Although I initially trained as a quantity surveyor, I decided to pursue a career in the corporate world and held senior positions with P&L responsibility at a number of global companies, including SPIE and Carillion.
After two decades, I felt ready for a new challenge and moved into consultancy where I wanted to make a difference by helping SMEs maximise their potential.
Almost immediately, I was approached by the founder of Alpine Fire Engineers, who asked me to help find a trade buyer or private equity investor to facilitate his exit.
Established in 1992, Alpine designs, instals and maintains complex mechanical fire suppression systems. With a list of loyal blue chip customers including DHL, TK Maxx, L’Oreal, Tesco, GSK, Superdrug, Wincanton, Decathlon, M&S and John Lewis, it was of obvious appeal to me and I was confident we would be able to attract an investor.
After the usual round of beauty parades, we secured investment from Soho Square Capital who then asked me to stay on as CEO to help professionalise the company and deliver on the five year business plan.
That was in 2018 when the company had revenues of £14.2 million.
Within four years, we had exceeded the target revenue of £35.5 million so it was time for Soho to realise their investment.
Although we did consider a trade sale – and received several approaches – I am emotionally invested in Alpine and I was keen that we didn’t lose the culture we’d worked so hard to build by being absorbed by a large corporate entity.
So, we set about finding the right investment partner for the next phase of our growth.
After meeting with no less than 28 interested parties and receiving several substantial offers, we chose to go with WestBridge and completed the MBO in December 2022.
If we are honest, from a transactional perspective, there’s very little to distinguish between private equity investors – they are all there to offer support with the ultimate aim of making a return on their investment.
While percentage points are obviously important in a transaction, for me, it also had to feel right. When we met the WestBridge team, there was an immediate rapport and we knew we could do business with them.
They clearly recognised the effort we had put into establishing strong foundations on which to grow and also appreciated how hard we had worked to nurture strong customer relationships.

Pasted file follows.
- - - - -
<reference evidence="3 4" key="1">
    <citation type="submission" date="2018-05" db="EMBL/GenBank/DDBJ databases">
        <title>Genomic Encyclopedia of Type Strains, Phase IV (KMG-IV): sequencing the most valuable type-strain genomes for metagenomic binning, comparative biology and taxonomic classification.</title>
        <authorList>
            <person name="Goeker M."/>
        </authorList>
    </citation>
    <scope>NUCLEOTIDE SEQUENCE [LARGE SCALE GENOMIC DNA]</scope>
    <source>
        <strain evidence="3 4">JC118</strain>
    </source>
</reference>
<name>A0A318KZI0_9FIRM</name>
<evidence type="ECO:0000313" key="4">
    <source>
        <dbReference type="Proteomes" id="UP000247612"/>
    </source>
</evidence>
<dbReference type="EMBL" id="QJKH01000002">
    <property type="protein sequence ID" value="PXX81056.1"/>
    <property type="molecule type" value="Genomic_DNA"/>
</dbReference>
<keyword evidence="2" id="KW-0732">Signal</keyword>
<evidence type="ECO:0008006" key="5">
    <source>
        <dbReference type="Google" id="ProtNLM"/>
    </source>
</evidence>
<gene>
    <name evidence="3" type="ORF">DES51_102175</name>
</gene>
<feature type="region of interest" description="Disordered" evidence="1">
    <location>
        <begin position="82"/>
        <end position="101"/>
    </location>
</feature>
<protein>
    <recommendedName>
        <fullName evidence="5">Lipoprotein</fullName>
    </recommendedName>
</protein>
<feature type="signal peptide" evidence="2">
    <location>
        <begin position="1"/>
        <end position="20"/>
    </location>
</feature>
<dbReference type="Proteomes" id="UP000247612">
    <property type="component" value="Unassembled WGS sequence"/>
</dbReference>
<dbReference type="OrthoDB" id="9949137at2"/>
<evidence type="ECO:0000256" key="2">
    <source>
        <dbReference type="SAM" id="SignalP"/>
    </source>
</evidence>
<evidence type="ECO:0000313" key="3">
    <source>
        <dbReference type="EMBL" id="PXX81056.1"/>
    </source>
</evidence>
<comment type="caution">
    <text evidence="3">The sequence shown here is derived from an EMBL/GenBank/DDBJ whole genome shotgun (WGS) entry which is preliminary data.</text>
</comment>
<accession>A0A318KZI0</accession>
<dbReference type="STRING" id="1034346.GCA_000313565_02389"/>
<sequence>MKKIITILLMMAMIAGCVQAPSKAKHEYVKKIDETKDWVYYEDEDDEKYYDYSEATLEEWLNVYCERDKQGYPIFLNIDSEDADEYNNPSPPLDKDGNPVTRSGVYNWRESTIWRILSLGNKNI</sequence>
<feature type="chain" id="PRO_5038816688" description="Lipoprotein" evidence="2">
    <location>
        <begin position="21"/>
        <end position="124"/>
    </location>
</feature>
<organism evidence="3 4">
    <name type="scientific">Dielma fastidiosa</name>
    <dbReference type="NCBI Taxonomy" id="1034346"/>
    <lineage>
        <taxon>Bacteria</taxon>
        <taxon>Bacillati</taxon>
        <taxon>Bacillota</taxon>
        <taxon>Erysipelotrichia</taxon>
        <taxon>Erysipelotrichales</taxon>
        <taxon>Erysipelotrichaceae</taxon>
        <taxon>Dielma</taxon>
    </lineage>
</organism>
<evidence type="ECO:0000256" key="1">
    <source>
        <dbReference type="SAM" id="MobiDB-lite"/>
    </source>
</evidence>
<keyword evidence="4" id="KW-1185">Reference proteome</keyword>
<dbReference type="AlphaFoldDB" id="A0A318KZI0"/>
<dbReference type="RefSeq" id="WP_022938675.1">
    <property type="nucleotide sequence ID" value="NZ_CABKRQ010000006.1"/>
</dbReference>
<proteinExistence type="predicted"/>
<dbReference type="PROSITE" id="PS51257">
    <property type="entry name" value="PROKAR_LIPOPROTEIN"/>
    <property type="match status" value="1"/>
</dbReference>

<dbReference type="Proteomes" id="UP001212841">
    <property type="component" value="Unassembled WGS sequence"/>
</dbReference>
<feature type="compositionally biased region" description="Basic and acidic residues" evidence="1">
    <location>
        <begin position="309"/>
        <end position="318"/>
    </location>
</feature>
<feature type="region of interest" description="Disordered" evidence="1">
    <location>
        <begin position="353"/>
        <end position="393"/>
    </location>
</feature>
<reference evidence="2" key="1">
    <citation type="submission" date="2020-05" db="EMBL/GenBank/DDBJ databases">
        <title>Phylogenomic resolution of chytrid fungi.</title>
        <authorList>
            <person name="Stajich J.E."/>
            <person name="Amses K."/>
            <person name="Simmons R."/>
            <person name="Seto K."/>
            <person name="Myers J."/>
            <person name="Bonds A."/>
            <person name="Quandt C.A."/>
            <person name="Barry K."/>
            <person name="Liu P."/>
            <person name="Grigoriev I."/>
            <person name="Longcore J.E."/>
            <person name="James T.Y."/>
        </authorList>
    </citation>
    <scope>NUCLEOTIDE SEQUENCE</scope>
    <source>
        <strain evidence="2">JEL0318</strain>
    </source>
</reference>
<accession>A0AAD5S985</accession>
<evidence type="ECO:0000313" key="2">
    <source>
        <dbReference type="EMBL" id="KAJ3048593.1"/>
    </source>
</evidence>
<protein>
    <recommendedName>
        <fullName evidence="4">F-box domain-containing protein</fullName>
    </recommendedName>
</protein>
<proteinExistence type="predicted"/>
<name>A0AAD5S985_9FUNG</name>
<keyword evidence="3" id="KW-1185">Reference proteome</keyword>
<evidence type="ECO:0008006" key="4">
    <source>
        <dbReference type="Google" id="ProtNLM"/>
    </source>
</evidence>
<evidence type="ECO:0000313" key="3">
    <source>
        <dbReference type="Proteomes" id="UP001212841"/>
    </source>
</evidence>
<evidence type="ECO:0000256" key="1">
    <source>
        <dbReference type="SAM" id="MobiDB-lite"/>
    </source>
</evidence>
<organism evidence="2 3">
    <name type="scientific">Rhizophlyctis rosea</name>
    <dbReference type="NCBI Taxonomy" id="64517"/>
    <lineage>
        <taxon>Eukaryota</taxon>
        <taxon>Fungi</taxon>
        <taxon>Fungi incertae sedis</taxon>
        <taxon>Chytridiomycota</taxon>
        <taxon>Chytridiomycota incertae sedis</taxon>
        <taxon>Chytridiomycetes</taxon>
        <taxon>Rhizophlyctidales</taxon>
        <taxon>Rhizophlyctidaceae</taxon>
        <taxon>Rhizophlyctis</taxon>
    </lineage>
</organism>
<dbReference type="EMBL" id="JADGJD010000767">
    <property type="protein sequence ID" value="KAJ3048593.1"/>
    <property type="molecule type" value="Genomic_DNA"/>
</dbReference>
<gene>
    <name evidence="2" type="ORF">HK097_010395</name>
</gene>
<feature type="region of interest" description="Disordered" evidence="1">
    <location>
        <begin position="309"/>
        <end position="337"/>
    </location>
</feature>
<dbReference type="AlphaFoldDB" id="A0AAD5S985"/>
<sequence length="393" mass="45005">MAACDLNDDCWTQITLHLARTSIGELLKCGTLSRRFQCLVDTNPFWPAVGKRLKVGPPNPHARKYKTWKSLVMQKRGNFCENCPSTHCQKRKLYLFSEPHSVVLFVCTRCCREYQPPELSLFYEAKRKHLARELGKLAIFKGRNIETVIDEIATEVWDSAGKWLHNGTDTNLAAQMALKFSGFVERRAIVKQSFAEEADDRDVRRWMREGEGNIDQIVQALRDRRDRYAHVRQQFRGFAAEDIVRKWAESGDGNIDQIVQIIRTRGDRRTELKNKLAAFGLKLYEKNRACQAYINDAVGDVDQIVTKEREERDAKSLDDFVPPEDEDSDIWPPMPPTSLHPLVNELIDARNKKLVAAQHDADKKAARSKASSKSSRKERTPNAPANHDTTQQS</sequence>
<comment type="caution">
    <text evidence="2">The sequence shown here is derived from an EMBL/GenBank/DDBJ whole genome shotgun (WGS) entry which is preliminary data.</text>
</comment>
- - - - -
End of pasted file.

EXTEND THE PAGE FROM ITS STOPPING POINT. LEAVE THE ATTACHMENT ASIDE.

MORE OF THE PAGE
We were impressed with their Value Creation Model, which provided a practical way of identifying improvements and growth opportunities in all areas of the business.
Company culture is king
Since joining Alpine in 2018, headcount has increased from 30 to 104 and revenues have just hit £60 million.
I have successfully grown a number of businesses and people are often interested to learn how.
It starts with a well communicated vision and then a happy and engaged workforce who are motivated to play their part in the journey. We conduct regular employee surveys which consistently reveal that over 90% of our workforce would recommend Alpine as a great place to work. While this figure might not be unusual in the service industry, it is exceptional in the engineering sector.
Recruitment is one of our biggest challenges so having strong values and an appealing culture is especially important if we are to stand out from the crowd and attract the best talent.
Given our ambitions for growth and scarcity of talent in the engineering sector, we have created our own programme to identify and nurture talent from within. This is being delivered by five in-house trainees and is proving to be extremely popular and successful.
Aside from recruitment, there have been other challenges – Brexit, a global pandemic, the outbreak of war, hyperinflation and supply chain issues. Again, having a great culture and united team spirit is immensely helpful in overcoming such issues.
We are already comfortably ahead of plan which is always encouraging but complacency has no role to play in business.
Alongside organic growth, we will certainly be looking at geographic expansion, entering new vertical sectors and adding complimentary service lines. Pursuing strategic M&A activity is also on the cards, provided we stick to our core sector of the market, complex and regulated environments.
Although I enjoyed corporate life for over two decades, the past five years have been the most satisfying and rewarding of my career.
I have two pieces of advice for any business owner considering a corporate transaction – choose your advisers wisely and listen to your instincts, they are invariably right and I’m pleased we held out for WestBridge who have proven to be a compatible and supportive partner.